Lucian, in like manner, iii. 336, sqq. De Morte Peregrini, cap. 13, tells us, that among the other tricks of this juggler and impostor, one was to impose on the charity and liberality of the Christians, whose sect he had pretended to join, by an affectation of poverty and self-denial. By this means he reaped an abundant harvest from the simplicity of the Christians of Asia and of Palestine.

The same passage of Lucian bears ample testimony to the readiness of the Christians to communicate to one another the benefit of each other's means; to their having been taught by their founder to consider each other as brethren, and to treat one another accordingly; to their sparing neither personal pains, nor private expense, to help and relieve fellow-Christians in distress, without reference to place or country: but it says not a word of their having all things common; nothing that each member of the church could call his own; or of any one's being expected in his time, to give up his personal property to be admitted into the society of the Christians: not even in Palestine itself.

Where Justin Martyr is speaking of the ceremonies of Christian worship in his time, (which was the first half of the second

century,) more particularly those of the celebration of the Eucharist; he particularly mentions, as the concluding part of the solemnity, the contributions of the richer and more independent members, for the relief of the necessities of the poorer and more needy. But he plainly describes this as a voluntary thing; though a very stated and regular part of the ceremony. See Apolog. i. 97. 15.

Lactantius also (A. D. 303.) when exhorting the rich to the duty of charity, observes, Neque nunc suaderi tibi putes, ut rem familiarem tuam minuas vel exhaurias; sed quæ in supervacua fueras impensurus, ad meliora convertas: Div. Institt. vi. 12. p. 547.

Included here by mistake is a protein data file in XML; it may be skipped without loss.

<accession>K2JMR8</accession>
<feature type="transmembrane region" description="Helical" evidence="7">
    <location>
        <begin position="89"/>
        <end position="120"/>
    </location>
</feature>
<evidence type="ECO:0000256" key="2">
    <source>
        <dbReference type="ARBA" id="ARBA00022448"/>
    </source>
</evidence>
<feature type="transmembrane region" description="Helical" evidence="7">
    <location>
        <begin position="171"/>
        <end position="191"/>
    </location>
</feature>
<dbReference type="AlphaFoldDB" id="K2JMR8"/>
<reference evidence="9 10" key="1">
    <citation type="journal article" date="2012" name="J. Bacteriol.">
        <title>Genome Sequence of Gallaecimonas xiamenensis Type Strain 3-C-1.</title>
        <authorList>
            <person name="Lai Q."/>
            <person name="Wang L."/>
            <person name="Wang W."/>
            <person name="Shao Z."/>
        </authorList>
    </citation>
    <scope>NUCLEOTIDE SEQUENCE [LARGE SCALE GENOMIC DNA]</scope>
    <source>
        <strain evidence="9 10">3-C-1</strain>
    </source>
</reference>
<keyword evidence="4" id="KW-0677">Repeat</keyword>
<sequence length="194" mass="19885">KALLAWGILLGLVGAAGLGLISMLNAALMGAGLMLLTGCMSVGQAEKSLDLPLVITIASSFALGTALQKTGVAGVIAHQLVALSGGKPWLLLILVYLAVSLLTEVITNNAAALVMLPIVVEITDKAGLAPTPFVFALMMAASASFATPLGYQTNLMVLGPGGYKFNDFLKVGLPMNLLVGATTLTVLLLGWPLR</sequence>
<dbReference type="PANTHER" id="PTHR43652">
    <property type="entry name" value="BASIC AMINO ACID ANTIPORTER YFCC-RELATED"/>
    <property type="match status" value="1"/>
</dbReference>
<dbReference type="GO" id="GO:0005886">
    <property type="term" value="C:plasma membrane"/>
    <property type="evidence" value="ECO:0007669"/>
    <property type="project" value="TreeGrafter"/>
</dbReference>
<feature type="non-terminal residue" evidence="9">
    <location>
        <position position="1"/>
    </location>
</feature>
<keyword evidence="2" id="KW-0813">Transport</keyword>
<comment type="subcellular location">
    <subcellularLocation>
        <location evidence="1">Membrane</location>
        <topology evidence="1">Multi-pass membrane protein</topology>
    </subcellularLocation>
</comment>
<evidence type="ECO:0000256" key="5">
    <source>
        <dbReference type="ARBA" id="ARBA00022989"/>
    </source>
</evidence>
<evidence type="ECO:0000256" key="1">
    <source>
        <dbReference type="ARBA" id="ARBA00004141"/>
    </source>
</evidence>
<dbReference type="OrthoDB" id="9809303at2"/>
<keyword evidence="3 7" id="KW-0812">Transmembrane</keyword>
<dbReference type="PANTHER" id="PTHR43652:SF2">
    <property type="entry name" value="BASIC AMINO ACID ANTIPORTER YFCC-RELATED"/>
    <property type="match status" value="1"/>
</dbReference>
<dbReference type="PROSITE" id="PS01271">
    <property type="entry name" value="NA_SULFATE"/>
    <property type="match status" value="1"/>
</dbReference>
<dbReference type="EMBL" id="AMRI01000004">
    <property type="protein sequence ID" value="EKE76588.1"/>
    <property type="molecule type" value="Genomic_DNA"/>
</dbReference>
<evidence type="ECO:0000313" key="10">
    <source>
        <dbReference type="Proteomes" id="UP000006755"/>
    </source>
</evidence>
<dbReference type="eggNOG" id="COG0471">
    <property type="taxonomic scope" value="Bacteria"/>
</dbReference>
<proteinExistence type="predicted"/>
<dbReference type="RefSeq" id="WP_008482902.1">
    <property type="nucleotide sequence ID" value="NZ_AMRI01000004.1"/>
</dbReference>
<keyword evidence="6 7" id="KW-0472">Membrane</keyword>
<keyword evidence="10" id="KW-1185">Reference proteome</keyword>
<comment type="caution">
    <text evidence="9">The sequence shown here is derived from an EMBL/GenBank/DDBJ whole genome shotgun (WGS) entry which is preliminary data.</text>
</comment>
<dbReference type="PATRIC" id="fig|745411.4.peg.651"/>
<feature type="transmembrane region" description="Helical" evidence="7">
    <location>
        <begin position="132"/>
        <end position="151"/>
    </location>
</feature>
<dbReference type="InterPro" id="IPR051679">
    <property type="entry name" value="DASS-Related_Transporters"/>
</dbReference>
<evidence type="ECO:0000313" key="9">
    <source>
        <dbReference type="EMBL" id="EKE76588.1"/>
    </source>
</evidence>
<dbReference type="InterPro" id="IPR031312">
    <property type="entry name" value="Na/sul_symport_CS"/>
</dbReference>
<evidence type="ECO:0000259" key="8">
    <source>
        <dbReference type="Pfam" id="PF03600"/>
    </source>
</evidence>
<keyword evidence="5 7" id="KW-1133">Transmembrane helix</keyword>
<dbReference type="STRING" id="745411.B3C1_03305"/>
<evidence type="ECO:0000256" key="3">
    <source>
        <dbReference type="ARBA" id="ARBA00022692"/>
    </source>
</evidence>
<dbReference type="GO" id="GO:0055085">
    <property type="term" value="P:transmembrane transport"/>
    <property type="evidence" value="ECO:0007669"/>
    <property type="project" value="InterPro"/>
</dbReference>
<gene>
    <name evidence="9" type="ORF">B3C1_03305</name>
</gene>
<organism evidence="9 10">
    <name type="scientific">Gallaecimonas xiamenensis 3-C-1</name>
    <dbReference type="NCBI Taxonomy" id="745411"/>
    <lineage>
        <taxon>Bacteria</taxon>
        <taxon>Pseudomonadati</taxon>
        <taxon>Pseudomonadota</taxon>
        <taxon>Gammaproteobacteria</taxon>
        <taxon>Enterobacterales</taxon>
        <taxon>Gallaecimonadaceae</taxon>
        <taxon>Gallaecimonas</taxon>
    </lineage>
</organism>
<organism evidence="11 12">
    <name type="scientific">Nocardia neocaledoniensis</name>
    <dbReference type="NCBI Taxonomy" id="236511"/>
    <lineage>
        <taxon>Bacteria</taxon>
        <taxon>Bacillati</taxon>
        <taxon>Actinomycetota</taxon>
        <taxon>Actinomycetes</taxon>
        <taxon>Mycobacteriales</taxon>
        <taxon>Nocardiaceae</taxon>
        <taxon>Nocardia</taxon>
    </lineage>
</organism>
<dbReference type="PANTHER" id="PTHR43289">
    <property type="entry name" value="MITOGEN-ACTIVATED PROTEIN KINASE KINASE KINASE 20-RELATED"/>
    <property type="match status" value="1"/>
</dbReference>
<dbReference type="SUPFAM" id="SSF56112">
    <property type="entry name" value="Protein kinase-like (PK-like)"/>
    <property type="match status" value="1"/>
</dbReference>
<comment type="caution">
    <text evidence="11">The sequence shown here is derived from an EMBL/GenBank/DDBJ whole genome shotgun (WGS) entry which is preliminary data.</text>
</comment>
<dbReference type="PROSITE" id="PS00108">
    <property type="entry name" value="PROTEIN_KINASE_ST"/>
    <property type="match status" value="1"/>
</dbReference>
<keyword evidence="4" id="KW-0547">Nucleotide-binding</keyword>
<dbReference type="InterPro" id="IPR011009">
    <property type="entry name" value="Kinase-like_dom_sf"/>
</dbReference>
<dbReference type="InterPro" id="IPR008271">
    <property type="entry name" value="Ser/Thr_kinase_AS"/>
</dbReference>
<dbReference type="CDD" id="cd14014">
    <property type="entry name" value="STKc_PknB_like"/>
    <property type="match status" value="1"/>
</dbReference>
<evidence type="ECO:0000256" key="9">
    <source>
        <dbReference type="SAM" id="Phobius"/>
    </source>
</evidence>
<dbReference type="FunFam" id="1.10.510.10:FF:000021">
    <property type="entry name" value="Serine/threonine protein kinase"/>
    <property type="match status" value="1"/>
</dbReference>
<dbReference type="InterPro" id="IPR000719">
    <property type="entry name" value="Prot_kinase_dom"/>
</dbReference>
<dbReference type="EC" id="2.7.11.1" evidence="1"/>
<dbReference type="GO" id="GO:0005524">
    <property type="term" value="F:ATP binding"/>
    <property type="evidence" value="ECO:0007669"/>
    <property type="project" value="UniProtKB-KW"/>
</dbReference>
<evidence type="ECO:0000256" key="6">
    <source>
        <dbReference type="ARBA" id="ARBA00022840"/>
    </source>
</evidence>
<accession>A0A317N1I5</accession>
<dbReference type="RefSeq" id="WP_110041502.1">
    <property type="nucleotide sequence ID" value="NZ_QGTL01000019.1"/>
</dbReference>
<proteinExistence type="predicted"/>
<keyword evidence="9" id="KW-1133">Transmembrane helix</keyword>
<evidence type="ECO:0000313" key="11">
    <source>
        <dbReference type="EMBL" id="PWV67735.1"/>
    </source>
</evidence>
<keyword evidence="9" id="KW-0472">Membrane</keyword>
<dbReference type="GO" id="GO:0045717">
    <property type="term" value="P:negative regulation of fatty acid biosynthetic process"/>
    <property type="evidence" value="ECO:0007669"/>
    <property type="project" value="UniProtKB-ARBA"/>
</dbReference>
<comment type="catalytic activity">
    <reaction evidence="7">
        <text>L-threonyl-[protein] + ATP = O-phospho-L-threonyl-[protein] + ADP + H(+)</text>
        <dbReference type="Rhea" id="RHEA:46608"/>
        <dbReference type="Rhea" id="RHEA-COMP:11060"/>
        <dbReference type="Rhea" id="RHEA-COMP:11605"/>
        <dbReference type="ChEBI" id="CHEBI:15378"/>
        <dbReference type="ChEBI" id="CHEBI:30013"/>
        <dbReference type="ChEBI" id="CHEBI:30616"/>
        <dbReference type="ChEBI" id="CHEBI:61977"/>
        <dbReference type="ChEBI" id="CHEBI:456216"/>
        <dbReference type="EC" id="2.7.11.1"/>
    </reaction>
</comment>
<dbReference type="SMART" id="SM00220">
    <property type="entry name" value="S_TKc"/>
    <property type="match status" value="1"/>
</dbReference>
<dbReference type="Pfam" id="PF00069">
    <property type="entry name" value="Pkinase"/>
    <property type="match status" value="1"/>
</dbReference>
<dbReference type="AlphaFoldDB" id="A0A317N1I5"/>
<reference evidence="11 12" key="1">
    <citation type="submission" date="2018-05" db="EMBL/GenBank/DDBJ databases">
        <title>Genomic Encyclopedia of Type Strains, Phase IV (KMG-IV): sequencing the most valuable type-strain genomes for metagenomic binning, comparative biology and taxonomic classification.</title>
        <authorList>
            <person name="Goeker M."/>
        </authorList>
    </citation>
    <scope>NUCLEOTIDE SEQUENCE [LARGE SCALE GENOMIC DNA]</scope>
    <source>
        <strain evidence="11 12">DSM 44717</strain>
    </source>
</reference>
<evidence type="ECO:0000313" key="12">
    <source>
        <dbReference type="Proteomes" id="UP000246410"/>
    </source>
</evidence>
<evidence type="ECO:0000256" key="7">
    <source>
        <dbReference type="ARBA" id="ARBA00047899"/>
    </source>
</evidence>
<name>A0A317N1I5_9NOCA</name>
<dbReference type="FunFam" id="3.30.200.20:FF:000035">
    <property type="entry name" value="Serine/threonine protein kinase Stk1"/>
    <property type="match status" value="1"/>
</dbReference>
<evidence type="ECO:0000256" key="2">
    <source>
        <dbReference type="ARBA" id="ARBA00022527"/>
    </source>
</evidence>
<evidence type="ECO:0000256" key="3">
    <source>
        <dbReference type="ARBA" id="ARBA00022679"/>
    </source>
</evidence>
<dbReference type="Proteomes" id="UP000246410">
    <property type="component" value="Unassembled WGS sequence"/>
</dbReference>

It seems to me that the promise of an extraordinary support, and the consequent requisition to part with their own possessions for eleemosynary purposes, were always understood to be so exclusively confined to the Hebrew Christians as such; that the latter was not considered binding even on the Jews of the dispersion, who might have become members of the church of Jerusalem; as no doubt multitudes of them did, while the limits of the church were still confined to the precincts of that city. This is the reason of that particular commendation implicitly pronounced on the conduct of Barnabas: who though a Jew of the dispersion, and a native of Cyprus, yet sold his possessions there, and laid the money at the apostles' feet. His disinterestedness and zeal in the cause of the religion he had embraced, and his desire to comply with its practical duties, led him to do more than in strictness he was required to do; and than other Jews, belonging like him to the same dispersion, thought it their duty to do. It is the reason also, as I apprehend, of that murmuring on the part of the Hellenists (which means Jews of the dispersion) against the Hebrews, (that is, the Jews of the mother country; both, of course, at the time equally Christians, and equally members of the church of Jerusalem,) which gave occasion to the ordination of deacons : Acts vi. 1. The ground of this complaint was not that they themselves were neglected (or rather, were beginning to be neglected) in the daily ministration; but their widows-(ai Xnpa avrov)-widows, like themselves, of the same dispersion, though members also of the church. The practice of providing for that description of helpless or destitute persons,